A UNIQUE community event is coming up soon as adult workers restore the Old Pioneer Cemetery.
The seven workers have been busy working on the cemetery for a month now and will hold a special day for the public to see their work and remember the history of those buried there, said Crystal Zaharchuk, program coordinator at Terrace and District Community Social Services Employment Services.
The program helps adults transition into employment or training, paid for by the Targetted Initiative for Older Workers job skills training, with money from the federal and provincial governments.
Local historian Yvonne Moen gave them the idea after talking to Zaharchuk about it and showing the group around the cemetery while telling them about the history of it.
“It was pretty run down so we kind of got a good feeling with it and decided ‘yeah we’ll restore it and bring it back to life,” said Zaharchuk, adding the group received some donations from businesses like Canadian Tire and Rona who provided work supplies.
“They’re creating a perimeter around all the stones and then are clearing the trail behind it.”
Restoration includes cleaning out the sites so the details of the cemetery stones can be seen again, said Zaharchuk.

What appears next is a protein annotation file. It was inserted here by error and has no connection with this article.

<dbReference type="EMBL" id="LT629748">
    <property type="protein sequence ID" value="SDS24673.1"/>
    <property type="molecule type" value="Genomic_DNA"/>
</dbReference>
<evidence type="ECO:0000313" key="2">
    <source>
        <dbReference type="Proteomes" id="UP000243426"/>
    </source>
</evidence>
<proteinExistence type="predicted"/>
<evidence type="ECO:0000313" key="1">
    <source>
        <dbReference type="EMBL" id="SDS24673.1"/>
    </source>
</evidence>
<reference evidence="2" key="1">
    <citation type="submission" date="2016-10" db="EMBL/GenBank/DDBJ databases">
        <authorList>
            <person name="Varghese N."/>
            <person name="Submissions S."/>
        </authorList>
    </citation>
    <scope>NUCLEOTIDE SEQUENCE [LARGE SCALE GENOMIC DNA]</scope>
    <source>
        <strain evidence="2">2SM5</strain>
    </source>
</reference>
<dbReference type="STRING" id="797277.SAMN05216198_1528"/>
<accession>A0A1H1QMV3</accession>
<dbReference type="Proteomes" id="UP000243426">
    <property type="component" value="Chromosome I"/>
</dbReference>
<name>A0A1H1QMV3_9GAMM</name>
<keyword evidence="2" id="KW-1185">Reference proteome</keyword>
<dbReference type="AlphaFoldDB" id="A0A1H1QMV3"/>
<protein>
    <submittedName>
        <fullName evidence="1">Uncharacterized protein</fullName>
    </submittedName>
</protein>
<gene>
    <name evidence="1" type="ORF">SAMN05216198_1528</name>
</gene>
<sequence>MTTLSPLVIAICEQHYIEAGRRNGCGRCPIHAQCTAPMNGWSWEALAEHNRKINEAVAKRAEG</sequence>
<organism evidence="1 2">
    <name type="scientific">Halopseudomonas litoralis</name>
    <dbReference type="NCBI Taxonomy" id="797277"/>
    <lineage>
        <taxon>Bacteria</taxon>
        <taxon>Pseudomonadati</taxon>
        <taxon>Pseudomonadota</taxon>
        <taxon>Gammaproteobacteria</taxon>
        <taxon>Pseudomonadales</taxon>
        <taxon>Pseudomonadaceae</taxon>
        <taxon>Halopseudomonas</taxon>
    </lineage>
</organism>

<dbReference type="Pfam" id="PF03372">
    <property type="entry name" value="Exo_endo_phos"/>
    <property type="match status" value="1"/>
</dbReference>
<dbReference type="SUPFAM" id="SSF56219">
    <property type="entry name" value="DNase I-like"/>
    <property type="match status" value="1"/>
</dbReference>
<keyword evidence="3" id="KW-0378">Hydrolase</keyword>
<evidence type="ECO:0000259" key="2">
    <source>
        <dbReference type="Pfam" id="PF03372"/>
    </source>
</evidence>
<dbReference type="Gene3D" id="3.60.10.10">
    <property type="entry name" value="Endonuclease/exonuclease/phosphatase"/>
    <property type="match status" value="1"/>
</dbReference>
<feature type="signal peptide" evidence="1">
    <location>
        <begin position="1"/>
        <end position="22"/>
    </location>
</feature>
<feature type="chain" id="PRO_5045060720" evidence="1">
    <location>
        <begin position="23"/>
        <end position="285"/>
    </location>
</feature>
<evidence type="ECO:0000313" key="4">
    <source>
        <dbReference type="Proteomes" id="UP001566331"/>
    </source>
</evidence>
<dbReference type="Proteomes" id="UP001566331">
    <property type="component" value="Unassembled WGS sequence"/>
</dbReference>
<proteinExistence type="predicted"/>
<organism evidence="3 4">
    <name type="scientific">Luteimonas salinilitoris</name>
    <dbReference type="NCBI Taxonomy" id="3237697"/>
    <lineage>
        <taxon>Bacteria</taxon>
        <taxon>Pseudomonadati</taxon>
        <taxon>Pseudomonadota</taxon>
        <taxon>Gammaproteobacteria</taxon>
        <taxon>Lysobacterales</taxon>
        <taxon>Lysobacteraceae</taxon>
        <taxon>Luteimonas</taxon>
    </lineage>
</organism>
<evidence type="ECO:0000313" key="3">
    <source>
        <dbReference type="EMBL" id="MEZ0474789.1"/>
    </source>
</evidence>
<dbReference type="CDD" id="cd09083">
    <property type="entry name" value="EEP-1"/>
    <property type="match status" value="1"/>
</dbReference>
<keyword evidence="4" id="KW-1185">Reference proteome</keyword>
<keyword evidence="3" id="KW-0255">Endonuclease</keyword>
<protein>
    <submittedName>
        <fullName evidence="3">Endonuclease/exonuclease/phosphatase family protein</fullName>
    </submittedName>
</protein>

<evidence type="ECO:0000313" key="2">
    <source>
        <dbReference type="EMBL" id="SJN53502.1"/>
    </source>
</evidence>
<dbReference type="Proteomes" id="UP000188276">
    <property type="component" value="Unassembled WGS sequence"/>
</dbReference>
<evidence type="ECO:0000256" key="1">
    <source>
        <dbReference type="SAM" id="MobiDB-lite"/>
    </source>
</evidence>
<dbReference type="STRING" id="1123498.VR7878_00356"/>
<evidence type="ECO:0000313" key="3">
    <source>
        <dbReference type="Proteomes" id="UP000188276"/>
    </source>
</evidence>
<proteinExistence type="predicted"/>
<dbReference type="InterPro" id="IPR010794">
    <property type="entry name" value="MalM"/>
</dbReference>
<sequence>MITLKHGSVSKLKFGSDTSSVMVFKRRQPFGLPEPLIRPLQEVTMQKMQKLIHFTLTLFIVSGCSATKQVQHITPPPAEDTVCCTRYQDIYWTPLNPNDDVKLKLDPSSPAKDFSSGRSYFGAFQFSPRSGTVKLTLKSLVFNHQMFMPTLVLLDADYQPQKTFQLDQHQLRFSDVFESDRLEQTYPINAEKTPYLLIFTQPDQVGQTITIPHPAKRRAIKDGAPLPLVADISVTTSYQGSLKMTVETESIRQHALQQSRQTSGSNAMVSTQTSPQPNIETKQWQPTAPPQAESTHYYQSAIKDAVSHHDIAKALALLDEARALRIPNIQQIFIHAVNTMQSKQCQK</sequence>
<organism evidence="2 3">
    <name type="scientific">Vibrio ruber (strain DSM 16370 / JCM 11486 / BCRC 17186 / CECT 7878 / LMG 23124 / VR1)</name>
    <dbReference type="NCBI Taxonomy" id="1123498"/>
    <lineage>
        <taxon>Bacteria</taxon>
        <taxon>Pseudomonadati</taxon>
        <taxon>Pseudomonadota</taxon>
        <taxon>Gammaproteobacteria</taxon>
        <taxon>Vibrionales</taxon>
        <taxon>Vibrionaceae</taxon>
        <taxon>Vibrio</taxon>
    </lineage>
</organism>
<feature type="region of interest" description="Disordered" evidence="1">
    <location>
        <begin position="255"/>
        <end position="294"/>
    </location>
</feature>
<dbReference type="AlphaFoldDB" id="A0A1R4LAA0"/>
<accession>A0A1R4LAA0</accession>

“One of my guys is taking every stone out, taking the moss out and putting all the stones back in, clearing the moss away so people could read them and creating a perimeter around it all,” she said, adding grass was growing and closing in around the stones.
Some of the restoration includes getting rid of graffiti.
City workers still cut the grass at the cemetery as they always have done, said Zaharchuk, adding the program wouldn’t do it because it doesn’t take jobs away from others.
The group has been working on the cemetery for so long now because it’s such detailed work, she said.
The “cemetery day” will take place tentatively from 1 p.m. to 4 p.m. June 26 for the public to come hear about the history of the individuals buried there, have lemonade and just enjoy the beauty of the location.
“We’re trying to create a bit of an afternoon to see what they’ve done and enjoy the work put into the project as well as learn about history and visit long gone, and not forgotten, people.”
That includes veterans from the First World War and Second World War, founder of Terrace George Little and the immigrants who worked on the railway, she said.